If you’re familiar with the work of Mark Templeton, you’ll know he likes to miniaturise and extemporise a context on top. In terms of musical chops, he chooses sounds that fit the rustic ambient palette, and uses contextual signposts to impression something deeper out of the material. This is what academics mean by extemporising, as far as this layman knows – what I do know is that “Distorted Tourist”, a fifteen-minute travelogue into the realms of Herzogian theoretics, is a mighty fine artefact to have, here presented as a book stroke disc operation, and without all the philosophical asides, stands without inebriation.
On its own steam the music could dissolve into the aether too quickly, but this is Templeton’s knack: he manages to surfeit the purpose of a worthy riff to continue and bubble-build throughout each recording, so that by the end of each phase, we’re left with a general happiness about how things have been going, hearing, et cetera and so on. The music is impossible to pin down to a certain few elements, always evolving without nascent unease, and always purposeful. This is the key strength of the release, whereas other producers might leave less brush daubs on the material, and let the potential decelerate into an arcadian decay.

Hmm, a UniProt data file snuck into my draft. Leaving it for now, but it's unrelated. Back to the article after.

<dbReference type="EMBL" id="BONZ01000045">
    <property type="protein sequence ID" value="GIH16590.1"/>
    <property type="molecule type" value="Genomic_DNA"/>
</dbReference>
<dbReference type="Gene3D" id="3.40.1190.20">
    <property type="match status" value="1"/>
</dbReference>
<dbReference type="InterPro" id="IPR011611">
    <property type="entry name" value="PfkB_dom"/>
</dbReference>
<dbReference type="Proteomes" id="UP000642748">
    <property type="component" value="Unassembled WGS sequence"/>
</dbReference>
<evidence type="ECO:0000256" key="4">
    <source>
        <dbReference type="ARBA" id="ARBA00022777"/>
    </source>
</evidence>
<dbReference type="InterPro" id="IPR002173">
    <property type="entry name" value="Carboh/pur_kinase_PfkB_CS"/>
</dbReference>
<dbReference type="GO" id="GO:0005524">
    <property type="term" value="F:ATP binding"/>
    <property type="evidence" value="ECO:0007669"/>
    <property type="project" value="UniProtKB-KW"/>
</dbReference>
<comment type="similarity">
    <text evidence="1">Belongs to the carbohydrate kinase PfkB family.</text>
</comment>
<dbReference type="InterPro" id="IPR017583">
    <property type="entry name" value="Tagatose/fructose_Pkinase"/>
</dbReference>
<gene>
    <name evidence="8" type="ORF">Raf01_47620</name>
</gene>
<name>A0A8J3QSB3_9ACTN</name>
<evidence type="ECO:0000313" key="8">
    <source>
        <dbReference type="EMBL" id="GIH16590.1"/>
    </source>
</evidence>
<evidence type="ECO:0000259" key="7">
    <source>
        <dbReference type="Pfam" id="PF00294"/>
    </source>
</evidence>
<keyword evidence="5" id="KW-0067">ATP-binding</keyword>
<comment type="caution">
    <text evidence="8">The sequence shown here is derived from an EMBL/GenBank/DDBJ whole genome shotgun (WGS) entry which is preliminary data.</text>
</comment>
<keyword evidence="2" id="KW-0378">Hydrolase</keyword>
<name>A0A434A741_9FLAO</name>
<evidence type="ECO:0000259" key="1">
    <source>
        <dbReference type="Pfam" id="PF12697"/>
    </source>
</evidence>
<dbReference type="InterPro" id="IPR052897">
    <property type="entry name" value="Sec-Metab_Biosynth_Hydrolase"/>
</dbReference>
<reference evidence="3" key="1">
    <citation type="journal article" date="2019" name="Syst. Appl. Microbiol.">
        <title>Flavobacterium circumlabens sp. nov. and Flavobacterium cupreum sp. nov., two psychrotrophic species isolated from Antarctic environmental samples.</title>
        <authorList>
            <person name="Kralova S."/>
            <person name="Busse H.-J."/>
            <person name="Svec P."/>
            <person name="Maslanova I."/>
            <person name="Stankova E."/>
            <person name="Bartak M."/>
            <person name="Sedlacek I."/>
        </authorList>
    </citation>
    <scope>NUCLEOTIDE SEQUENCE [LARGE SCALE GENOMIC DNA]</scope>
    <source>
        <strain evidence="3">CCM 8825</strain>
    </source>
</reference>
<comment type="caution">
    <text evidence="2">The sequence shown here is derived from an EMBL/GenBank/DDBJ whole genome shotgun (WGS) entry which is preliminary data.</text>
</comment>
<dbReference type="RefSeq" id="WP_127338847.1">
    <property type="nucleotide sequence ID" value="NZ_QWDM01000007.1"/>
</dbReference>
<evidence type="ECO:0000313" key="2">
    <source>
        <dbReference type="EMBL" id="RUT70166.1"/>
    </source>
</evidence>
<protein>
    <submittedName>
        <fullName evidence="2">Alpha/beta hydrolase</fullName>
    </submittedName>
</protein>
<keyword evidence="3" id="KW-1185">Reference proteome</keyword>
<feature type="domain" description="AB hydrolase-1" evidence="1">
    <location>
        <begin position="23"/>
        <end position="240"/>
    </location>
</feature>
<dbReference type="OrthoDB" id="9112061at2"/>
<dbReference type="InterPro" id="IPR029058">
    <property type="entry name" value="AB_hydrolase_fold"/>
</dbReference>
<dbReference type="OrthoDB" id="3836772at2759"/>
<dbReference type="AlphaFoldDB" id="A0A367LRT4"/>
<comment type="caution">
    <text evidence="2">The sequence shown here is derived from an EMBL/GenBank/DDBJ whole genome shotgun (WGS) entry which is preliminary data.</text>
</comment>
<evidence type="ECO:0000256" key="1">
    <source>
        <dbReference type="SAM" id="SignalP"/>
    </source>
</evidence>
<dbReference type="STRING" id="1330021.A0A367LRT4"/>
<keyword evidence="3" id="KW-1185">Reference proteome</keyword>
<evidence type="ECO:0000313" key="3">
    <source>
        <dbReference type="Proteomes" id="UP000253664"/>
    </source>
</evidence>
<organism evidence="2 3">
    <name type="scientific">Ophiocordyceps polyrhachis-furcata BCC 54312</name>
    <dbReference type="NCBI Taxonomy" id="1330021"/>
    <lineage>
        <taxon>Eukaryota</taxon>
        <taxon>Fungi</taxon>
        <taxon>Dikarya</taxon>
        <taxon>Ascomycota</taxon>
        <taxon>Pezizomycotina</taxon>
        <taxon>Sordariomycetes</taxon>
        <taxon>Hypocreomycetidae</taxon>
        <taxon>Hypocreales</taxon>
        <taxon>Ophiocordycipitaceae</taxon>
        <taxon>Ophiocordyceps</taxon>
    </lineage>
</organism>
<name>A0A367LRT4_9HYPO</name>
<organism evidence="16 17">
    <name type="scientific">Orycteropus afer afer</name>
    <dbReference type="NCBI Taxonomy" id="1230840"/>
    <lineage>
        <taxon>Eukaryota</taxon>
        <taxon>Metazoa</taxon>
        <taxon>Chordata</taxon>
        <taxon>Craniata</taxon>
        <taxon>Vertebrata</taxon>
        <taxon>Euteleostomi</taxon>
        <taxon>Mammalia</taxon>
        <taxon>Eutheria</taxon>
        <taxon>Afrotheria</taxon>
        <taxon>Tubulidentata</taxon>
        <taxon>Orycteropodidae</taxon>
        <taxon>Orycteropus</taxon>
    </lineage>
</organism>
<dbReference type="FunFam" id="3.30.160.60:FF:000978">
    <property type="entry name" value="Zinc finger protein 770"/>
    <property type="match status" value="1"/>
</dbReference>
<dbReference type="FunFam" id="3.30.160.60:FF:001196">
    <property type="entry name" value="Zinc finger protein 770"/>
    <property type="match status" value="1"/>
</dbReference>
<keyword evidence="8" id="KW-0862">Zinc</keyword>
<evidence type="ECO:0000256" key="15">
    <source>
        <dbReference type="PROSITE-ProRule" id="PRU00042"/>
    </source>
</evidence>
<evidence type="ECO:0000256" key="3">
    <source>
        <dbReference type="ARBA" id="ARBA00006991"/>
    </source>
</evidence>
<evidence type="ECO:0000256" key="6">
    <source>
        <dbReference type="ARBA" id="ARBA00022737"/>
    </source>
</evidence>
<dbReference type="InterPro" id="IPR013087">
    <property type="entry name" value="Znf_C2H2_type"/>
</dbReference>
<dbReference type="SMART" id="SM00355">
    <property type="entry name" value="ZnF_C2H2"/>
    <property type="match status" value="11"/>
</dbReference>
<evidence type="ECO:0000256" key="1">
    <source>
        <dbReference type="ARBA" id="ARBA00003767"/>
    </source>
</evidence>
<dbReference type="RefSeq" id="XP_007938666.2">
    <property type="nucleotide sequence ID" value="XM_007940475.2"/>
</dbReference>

Stylistically Templeton has always been in the same sort of cache as modern composition composers, such as Deaf Center and James Leyland Kirby (The Caretaker). But there’s greater urgency to his work than those artists and a revolvent absorbancy on the factors that can make musique concrete so delectable (see Michael Chion, Trevor Wishart, etc). The fact that over the course of five tracks so much is communicated – without the rusticness becoming chokingly soft – this is the compositional genius. I genuinely think this EP, call it that if you must, deserves to be heard by everyone, and if you were a fan of 2008’s “Standing On A Hummingbird” LP. Likewise, it’s a superb little nugget.